Advocates for Animals

Making full use of the law to protect animals

Blog: Changing the Law for Lucy and Her Fellow Breeding Sisters

Puppy looking up


The law, as a whole, has a reputation for slow and conservative change. However, secondary legislation has the advantage of amending current statutes rather than creating new ones and therefore changes to the law can be implemented more quickly and cost-effectively than the creation of a whole new statute. This has happened in the case of The Animal Welfare (Licensing of Activities Involving Animals) (England) (Amendment) Regulations 2019 otherwise known as ‘Lucy’s Law’. This is a statutory instrument which has amended the 2018 regulations of the same name and was the result of a ten-year grassroots campaign started by Brighton-based veterinary surgeon, Marc Abraham.

Like many vets, Marc regularly had to treat sick puppies and broken breeding dogs produced by the harrowing industry of puppy farming. He had also seen close hand the results of the cruel treatment of a rescued breeding dog called Lucy, a Cavalier King Charles Spaniel, who suffered from epilepsy, curved spine, and severe separation anxiety after years of mistreatment at a puppy farm. Inspired to stop this injustice, but with no knowledge of law or politics, Marc started raising awareness with his annual PupAid celebrity-judged dog show, visited Westminster to lobby parliamentarians over 300 times in six years, and launched two government e-petitions to ban commercial third-party puppy sales, in 2013 and 2018. The first attempt was unsuccessful, but the second petition gained support at unprecedented speed and within just thirteen days collected over 100,000 signatures. In response, as well as a successful Westminster Hall debate, setting up the APPG for Dog Welfare (APDAWG), and forcing a Call for Evidence launched in February 2018; on 13th May 2019 draft regulations were laid before the House of Lords. The draft was approved on the 25th June 2019. No impact assessment was needed due to the lower cost of the proposal.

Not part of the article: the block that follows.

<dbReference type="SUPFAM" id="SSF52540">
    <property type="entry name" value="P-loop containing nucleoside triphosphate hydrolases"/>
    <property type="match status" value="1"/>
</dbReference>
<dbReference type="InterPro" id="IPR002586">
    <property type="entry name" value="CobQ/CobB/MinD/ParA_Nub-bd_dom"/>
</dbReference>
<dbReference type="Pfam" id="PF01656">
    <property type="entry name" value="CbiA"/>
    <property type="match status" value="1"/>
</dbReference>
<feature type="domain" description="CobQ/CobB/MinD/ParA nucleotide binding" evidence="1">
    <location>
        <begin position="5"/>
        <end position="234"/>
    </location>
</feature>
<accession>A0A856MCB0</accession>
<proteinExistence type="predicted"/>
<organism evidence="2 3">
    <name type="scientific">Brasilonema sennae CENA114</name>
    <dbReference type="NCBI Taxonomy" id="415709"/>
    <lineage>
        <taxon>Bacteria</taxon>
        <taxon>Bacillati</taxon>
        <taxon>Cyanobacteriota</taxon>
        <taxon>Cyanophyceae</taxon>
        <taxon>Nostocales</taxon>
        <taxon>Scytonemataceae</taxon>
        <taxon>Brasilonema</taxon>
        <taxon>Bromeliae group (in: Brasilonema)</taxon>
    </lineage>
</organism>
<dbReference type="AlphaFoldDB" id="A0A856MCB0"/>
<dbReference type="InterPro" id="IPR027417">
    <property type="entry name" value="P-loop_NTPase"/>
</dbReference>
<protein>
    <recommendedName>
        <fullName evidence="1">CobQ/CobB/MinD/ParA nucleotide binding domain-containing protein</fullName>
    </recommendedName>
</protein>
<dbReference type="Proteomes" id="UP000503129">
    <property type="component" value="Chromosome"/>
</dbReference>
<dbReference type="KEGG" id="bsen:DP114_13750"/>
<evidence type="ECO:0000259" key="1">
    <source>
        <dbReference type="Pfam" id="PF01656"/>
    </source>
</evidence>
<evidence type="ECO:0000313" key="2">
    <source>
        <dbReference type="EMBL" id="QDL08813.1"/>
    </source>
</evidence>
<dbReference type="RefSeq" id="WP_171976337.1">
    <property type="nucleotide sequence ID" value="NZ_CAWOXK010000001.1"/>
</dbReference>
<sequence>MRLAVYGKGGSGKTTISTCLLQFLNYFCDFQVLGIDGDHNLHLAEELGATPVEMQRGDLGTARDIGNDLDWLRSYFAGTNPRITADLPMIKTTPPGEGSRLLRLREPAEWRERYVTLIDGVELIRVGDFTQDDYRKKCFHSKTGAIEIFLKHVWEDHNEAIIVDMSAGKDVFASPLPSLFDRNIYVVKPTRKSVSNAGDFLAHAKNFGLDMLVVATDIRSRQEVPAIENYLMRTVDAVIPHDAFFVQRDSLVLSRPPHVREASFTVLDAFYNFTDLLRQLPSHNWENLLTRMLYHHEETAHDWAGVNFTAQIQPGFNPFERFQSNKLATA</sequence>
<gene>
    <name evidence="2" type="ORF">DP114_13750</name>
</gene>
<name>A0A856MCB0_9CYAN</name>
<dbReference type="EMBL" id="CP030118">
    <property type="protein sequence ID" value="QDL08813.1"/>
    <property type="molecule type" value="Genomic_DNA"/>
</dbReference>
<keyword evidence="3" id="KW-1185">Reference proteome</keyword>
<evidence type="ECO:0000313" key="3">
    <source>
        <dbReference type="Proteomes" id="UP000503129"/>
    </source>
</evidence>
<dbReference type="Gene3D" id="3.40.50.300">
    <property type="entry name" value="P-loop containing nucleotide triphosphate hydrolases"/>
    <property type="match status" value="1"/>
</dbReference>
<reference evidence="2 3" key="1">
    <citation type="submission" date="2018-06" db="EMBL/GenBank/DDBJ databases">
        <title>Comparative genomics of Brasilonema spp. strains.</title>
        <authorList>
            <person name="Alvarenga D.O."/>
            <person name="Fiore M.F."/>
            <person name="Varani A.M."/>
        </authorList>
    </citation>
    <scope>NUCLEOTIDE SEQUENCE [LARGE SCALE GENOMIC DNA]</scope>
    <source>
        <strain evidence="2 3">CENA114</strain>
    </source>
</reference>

The regulations, which will come into force on 6th April 2020, will make it illegal for pet shops, dealers, and any other commercial (for profit) third-parties to sell puppies or kittens under the age of six months unless they have bred the animals themselves. This law does not in any way affect rescue (non-profit) shelters. There is a window of time between now and April 2020 so that the government can help educate the public about the new laws, as well as giving businesses time to prepare. Also, while imprisonment or fine is the penalty for breach of the regulations, many would argue this is not severe enough. Tougher sentencing for animal cruelty is, of course, another area of law under consideration at the moment, and one that needs our support.

But what about enforcement? When animal saviours like Marc have worked long and hard to create a new law, it can be frustrating when it is not enforced. Clearly we cannot have an unlimited supply of RSPCA or council inspectors but, crucially, as members of the public, we can together become more vigilant; which is why the Lucy’s Law ban is both a lot more cost and resources effective than the alternative, i.e. complex licensing conditions. Lucy’s Law will be enforced aided by whistleblowing public, effectively becoming the country’s daily inspectorate, able to flag issues or problems that can then be investigated by the police, council inspectors, trading standards, and RSPCA. Perhaps, like Tier Im Recht, the Swiss animal protection organisation, we could create a central database of cases of cruelty towards animals, which also lists any action that was taken and sentencing that was handed down. We could then monitor enforcement even more effectively. If it did not take place, why not? This may provide us with more evidential data and ultimately assist in implementing Lucy’s Law further.

Anne-Marie Norman
Legal Advisor
Independent Contributor

We are grateful to everyone who contributes to the Advocates for Animals blog. Blogs should not be taken as legal advice nor do they necessarily reflect the views of the firm

Go Back